I’m not that much informed on most EU stuff, but one of the ideas I had about the treaty of Lisbon, was that it was essentially the same thing as the proposed European Constitution (proposed but rejected a few years earlier), with a new “look and feel”. And guess what, turns out it was true. In this petition, 20 reasons are given to reject the Lisbon treaty. It’s aimed at Irish people (Ireland did a referendum on the issue, and the majority of voters voted against the treaty), and the first reason states:
1 The Lisbon Treaty agreed by EU leaders in November 2007 is almost identical to the EU Constitution agreed by EU leaders in 2004.
The Constitution was democratically rejected by the electorates of France and the Netherlands in referenda in the summer of 2005. They objected to the undemocratic and right-wing content of the Constitution. That EU leaders have returned with the same text in a different format is undemocratic and is an insult to the democratically-expressed wishes of the peoples of France and the Netherlands.
However, the most worrisome, IMHO, are these (emphasis added):
14 Article 28c mandates: “Member states shall undertake to improve their military capabilities.” Taken with the “start-up fund” and “specific procedures for guaranteeing rapid access to appropriations… for urgent financing of [unspecified] initiatives in the framework of the common foreign and security policy” (detailed in Article 28d), member states will be obliged to increase their financial contributions to the military capabilities of the EU.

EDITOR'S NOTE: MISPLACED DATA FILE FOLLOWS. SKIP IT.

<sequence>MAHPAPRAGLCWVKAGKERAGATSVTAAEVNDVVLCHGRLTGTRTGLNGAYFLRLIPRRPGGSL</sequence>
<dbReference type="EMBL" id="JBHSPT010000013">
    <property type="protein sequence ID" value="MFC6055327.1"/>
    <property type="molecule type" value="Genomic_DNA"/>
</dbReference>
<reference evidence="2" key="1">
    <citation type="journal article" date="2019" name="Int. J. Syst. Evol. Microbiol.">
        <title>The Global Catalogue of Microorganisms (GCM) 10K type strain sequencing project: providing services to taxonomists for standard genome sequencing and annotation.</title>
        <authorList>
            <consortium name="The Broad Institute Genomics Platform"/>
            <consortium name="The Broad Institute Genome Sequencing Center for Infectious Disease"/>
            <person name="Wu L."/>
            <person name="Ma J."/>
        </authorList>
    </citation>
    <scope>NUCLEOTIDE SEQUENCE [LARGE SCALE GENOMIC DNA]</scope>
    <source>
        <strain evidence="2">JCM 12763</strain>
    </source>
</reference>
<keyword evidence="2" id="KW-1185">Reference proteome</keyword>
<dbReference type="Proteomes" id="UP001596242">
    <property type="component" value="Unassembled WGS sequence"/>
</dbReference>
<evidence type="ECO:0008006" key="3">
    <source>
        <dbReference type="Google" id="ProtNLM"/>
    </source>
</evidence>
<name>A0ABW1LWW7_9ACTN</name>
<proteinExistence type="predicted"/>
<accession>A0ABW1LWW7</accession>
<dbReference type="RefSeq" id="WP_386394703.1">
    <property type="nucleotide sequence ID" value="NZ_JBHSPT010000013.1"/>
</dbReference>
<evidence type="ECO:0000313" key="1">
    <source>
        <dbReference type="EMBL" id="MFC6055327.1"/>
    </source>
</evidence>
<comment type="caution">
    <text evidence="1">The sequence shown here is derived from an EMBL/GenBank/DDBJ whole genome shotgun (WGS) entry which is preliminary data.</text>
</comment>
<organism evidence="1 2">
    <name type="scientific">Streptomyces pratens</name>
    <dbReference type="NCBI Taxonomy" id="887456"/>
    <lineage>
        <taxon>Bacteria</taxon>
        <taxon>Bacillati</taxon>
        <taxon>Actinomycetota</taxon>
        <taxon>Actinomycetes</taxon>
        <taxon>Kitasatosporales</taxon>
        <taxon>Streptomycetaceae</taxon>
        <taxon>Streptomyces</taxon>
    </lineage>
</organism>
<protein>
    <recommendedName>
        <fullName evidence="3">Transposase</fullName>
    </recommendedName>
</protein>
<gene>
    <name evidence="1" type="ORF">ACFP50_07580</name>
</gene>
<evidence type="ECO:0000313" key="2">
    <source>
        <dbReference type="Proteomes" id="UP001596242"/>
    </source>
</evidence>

15 Article 28/7 reaffirms that “commitments and co-operation” in the area of common security and defence “shall be consistent with commitments under the North Atlantic Treaty Organisation”. This effective alignment to NATO is not balanced with any commitment to protect the neutrality of member states such as Ireland.
The major role for the military, during peace time, is to enforce a nation’s sovereignty, namely by guaranteeing its territorial integrity. To transfer this role to the EU effectively changes its nature. And it does so in a very dangerous way, for it subtly crafts the same kind of alliances that a century ago, swiftly caused the assassination of an Austrian nobleman to transform into a gigantic conflict that plunged the entire world — it now goes by the name of World War I.
To finish up, I want to add the following: as a Portuguese citizen, one of the things that shocked me the most to hear about the Lisbon treaty, was our President (Head of State) saying that (in a comment regarding Ireland’s rejection) governments should not do any kind of referenda regarding international treaties! Yes, he said that, in a TV interview. On this, the only thing I can say is that at the core of any healthy democracy, lies the sovereignty of its people. Alienations of that sovereignty, such as the one proposed, irrespective of their motivations, subvert the democratic regime. For it keeps the name “democracy”, but slowly reduces the amount of power that the actual people can wield — de facto decreasing their freedom. Healthy democracies endure as long as we are able and willing to strive for freedom, true freedom, and not just the illusion thereof.